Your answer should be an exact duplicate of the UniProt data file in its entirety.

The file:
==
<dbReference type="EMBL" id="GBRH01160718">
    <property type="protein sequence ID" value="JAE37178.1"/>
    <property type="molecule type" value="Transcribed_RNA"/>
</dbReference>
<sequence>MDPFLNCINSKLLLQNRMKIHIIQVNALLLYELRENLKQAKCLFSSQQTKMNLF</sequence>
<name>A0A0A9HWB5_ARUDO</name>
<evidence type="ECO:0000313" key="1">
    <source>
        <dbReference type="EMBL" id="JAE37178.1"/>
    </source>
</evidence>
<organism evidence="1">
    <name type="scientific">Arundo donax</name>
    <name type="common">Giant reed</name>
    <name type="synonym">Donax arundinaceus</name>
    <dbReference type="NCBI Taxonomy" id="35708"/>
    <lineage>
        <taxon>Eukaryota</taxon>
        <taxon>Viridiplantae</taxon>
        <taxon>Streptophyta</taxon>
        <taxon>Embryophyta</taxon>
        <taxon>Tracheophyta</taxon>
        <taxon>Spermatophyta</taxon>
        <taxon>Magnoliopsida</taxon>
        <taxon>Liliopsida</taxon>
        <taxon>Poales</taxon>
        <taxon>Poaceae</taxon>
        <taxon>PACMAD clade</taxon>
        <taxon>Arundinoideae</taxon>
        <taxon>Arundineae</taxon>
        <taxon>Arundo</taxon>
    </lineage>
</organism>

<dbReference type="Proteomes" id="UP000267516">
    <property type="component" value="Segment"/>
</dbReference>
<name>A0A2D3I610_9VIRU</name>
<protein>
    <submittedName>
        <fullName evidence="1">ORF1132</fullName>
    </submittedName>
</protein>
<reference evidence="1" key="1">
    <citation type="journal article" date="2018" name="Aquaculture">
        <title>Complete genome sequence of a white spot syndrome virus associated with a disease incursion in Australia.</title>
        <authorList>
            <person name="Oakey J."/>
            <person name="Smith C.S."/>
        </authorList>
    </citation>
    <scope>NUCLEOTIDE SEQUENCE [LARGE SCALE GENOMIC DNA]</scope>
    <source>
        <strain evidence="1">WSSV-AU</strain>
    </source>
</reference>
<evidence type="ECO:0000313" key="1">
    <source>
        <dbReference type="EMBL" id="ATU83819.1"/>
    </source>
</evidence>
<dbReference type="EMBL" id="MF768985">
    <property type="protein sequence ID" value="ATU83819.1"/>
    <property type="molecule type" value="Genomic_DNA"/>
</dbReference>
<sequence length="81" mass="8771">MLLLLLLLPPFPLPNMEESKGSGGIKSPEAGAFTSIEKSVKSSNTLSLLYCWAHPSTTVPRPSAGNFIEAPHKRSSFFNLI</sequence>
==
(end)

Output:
<dbReference type="EMBL" id="GBRH01160718">
    <property type="protein sequence ID" value="JAE37178.1"/>
    <property type="molecule type" value="Transcribed_RNA"/>
</dbReference>
<sequence>MDPFLNCINSKLLLQNRMKIHIIQVNALLLYELRENLKQAKCLFSSQQTKMNLF</sequence>
<name>A0A0A9HWB5_ARUDO</name>
<evidence type="ECO:0000313" key="1">
    <source>
        <dbReference type="EMBL" id="JAE37178.1"/>
    </source>
</evidence>
<organism evidence="1">
    <name type="scientific">Arundo donax</name>
    <name type="common">Giant reed</name>
    <name type="synonym">Donax arundinaceus</name>
    <dbReference type="NCBI Taxonomy" id="35708"/>
    <lineage>
        <taxon>Eukaryota</taxon>
        <taxon>Viridiplantae</taxon>
        <taxon>Streptophyta</taxon>
        <taxon>Embryophyta</taxon>
        <taxon>Tracheophyta</taxon>
        <taxon>Spermatophyta</taxon>
        <taxon>Magnoliopsida</taxon>
        <taxon>Liliopsida</taxon>
        <taxon>Poales</taxon>
        <taxon>Poaceae</taxon>
        <taxon>PACMAD clade</taxon>
        <taxon>Arundinoideae</taxon>
        <taxon>Arundineae</taxon>
        <taxon>Arundo</taxon>
    </lineage>
</organism>

<dbReference type="Proteomes" id="UP000267516">
    <property type="component" value="Segment"/>
</dbReference>
<name>A0A2D3I610_9VIRU</name>
<protein>
    <submittedName>
        <fullName evidence="1">ORF1132</fullName>
    </submittedName>
</protein>
<reference evidence="1" key="1">
    <citation type="journal article" date="2018" name="Aquaculture">
        <title>Complete genome sequence of a white spot syndrome virus associated with a disease incursion in Australia.</title>
        <authorList>
            <person name="Oakey J."/>
            <person name="Smith C.S."/>
        </authorList>
    </citation>
    <scope>NUCLEOTIDE SEQUENCE [LARGE SCALE GENOMIC DNA]</scope>
    <source>
        <strain evidence="1">WSSV-AU</strain>
    </source>
</reference>
<evidence type="ECO:0000313" key="1">
    <source>
        <dbReference type="EMBL" id="ATU83819.1"/>
    </source>
</evidence>
<dbReference type="EMBL" id="MF768985">
    <property type="protein sequence ID" value="ATU83819.1"/>
    <property type="molecule type" value="Genomic_DNA"/>
</dbReference>
<sequence length="81" mass="8771">MLLLLLLLPPFPLPNMEESKGSGGIKSPEAGAFTSIEKSVKSSNTLSLLYCWAHPSTTVPRPSAGNFIEAPHKRSSFFNLI</sequence>